The joke paintings originated as Prince’s hand-drawn copies of cartoons by Whitney Darrow, Jr., and are thus a variation of the artist’s signature technique of appropriating found imagery to create his artwork. The artist’s interest in re-presenting pre-existing images began with his employment in the early 1970s at Time-Life, where his job entailed cutting out magazine articles for staff writers. Each day, Prince’s desk would be littered with the advertisements that remained after he clipped out the copy, leaving his workstation awash in glamorous and stylized images of American consumer culture. Sifting through these mediated images of status, conspicuous wealth and underlying sexual tension, Prince was struck by the way commercial photography differed from art photography—that is, the way that images from advertising were always immediate, seductive and dazzling yet also fictional. Based on this experience, the artist began re-photographing images to rescue them from their status as non-objects, and to establish them as artworks in their own right. This creative impulse to recapture and recontextualize led Prince to make his most iconic works, including his Cowboys and Girlfriends series of photographs, as well as his Nurses and joke paintings.
Like his early works that he rephotographed, The Wrong Joke resolves pre-existing forms and sources in a new artwork that is as immediately appealing as the images it quotes. Uniting low-brow with high culture, outmoded with new production, and seductive imagery with awkward jokes, Prince’s technique resembles that of sampling, a widely appealing creative tool in the 1980s and 1990s. This formal strategy also enabled Prince to make his artwork using very few resources, as opposed to his contemporaries who were building monumental sculptures and selling neo-Expressionist paintings for staggering sums. Jokes are thus a continuation of Prince’s efforts to show the accepted elements of popular culture in a new light. While at first The Wrong Joke appears innocuous enough, Prince’s subversive aims soon rise to the surface.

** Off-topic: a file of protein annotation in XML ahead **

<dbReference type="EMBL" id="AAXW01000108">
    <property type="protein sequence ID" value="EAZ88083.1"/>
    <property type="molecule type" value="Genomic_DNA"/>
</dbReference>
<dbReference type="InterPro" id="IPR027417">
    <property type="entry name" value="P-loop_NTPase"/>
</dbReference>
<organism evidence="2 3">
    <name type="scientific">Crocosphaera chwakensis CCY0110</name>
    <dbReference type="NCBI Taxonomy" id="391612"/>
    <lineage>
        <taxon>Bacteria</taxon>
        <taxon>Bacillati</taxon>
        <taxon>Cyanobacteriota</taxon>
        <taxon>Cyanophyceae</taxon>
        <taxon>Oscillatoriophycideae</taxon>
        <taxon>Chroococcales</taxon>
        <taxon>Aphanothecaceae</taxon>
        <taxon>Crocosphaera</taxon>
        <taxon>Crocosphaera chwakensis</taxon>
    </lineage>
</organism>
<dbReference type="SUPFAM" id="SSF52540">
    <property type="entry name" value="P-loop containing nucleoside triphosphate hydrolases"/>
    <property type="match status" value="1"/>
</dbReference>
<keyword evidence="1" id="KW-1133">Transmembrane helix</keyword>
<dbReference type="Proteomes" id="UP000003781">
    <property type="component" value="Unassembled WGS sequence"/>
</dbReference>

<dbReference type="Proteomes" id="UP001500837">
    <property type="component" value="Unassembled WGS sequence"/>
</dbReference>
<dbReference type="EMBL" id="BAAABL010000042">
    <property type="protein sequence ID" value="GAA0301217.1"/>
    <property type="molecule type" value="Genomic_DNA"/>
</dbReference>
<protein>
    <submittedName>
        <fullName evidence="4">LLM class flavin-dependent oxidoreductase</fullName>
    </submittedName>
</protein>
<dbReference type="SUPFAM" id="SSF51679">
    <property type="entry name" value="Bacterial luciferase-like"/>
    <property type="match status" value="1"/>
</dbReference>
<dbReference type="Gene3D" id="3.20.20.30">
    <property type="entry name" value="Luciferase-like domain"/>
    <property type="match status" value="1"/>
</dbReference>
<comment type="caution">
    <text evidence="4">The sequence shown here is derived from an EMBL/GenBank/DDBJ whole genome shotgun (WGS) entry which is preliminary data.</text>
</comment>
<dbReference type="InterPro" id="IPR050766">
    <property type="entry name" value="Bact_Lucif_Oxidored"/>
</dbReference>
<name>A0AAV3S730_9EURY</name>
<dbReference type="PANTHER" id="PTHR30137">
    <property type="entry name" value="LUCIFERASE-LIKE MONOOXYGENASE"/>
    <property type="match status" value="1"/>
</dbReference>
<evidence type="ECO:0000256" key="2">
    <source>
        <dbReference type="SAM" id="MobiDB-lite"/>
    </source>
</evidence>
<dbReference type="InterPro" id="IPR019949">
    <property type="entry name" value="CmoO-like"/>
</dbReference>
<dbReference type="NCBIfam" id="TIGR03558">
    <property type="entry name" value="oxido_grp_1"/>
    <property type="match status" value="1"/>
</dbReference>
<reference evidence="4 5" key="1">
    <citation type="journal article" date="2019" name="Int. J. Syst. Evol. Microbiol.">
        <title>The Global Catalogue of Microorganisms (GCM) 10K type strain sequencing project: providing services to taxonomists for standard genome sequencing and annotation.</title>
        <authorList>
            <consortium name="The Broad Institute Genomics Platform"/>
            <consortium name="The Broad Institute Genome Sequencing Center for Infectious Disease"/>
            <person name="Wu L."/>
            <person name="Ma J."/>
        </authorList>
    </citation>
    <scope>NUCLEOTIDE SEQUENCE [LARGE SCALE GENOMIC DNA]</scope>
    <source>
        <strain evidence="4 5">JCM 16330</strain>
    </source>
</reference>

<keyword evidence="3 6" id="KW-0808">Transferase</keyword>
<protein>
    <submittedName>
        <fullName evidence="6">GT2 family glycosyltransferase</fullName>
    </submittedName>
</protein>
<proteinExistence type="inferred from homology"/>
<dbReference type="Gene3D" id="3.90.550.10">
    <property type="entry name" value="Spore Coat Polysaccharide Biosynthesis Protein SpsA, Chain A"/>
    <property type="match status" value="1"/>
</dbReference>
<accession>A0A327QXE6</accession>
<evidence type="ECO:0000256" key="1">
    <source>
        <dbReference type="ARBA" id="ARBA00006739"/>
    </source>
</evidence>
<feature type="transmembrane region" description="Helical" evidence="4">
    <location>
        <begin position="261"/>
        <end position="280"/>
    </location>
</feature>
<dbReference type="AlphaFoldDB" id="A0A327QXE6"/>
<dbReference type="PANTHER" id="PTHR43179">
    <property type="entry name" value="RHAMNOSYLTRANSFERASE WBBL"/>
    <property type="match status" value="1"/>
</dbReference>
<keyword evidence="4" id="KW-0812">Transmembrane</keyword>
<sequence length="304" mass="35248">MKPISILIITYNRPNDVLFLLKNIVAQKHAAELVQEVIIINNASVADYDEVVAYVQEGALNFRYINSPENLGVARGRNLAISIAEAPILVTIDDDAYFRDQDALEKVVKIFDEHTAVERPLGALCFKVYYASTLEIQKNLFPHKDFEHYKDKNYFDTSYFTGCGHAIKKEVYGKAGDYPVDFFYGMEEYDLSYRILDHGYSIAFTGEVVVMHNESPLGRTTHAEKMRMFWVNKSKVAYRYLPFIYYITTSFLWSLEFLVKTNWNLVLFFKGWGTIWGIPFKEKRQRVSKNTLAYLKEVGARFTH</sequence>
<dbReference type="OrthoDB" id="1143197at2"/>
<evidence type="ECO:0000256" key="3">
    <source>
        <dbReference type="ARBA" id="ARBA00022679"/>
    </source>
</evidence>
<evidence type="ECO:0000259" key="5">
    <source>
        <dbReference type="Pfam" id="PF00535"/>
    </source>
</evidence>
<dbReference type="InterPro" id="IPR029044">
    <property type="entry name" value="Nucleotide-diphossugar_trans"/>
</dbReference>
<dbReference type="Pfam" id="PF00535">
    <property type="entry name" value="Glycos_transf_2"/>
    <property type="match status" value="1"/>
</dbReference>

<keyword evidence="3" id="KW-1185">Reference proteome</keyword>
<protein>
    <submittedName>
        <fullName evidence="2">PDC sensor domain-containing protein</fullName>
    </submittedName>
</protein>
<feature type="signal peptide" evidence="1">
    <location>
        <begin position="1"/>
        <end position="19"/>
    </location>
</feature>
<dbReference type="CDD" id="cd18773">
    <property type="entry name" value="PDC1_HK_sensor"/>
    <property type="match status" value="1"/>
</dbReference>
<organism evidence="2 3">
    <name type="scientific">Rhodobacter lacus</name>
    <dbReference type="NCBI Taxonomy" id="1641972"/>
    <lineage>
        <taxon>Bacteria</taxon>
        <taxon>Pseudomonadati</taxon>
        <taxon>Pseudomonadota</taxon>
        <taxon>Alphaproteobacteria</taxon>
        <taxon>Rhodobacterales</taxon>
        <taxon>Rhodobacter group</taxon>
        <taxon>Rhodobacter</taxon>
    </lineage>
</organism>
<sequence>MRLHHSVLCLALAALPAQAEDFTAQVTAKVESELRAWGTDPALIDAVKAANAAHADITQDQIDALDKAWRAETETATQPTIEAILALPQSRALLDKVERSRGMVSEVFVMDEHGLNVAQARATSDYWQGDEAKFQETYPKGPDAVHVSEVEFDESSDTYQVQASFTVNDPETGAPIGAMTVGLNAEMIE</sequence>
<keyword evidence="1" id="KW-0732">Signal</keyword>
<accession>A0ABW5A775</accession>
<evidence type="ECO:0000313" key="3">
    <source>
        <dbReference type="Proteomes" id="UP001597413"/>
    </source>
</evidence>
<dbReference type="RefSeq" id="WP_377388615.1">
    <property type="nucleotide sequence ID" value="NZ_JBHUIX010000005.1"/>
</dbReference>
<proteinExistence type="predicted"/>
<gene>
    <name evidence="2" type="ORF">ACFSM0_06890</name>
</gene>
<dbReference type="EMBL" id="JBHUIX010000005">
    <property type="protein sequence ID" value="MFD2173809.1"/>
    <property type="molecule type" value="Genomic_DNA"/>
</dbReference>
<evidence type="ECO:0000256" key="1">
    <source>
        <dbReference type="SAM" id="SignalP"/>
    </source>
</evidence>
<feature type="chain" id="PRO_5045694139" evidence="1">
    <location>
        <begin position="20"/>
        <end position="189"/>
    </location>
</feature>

A consummate and prolific collector himself—of art, books and popular ephemera—Prince’s work has continued to explore concepts of authorship and ownership in relation to the consumer materials of contemporary culture. It is arguably the joke paintings, however, that most perceptively convey the myriad of influences that construct American identity. As the American novelist Edmund White has succinctly phrased it: “The spiritual side of life, to be sure, is diminished by jokes...Humor is the enemy of lyric beauty and sadism (Jean Genet is never funny), but their friend—or at least their willing accomplice—is wan humor, weak jokes, old gags, tired one-liners. The wise-ass will never feel enough about anything to arrive at wisdom, but the failed comic, who bores others and embarrasses himself but can’t shut up, is both the Fool and Lear. Prince’s bad jokes are the truest expression we have of spiritual America” (E. White, “Bad Jokes,” pp. 74-79, Parkett, December 1992, p. 79).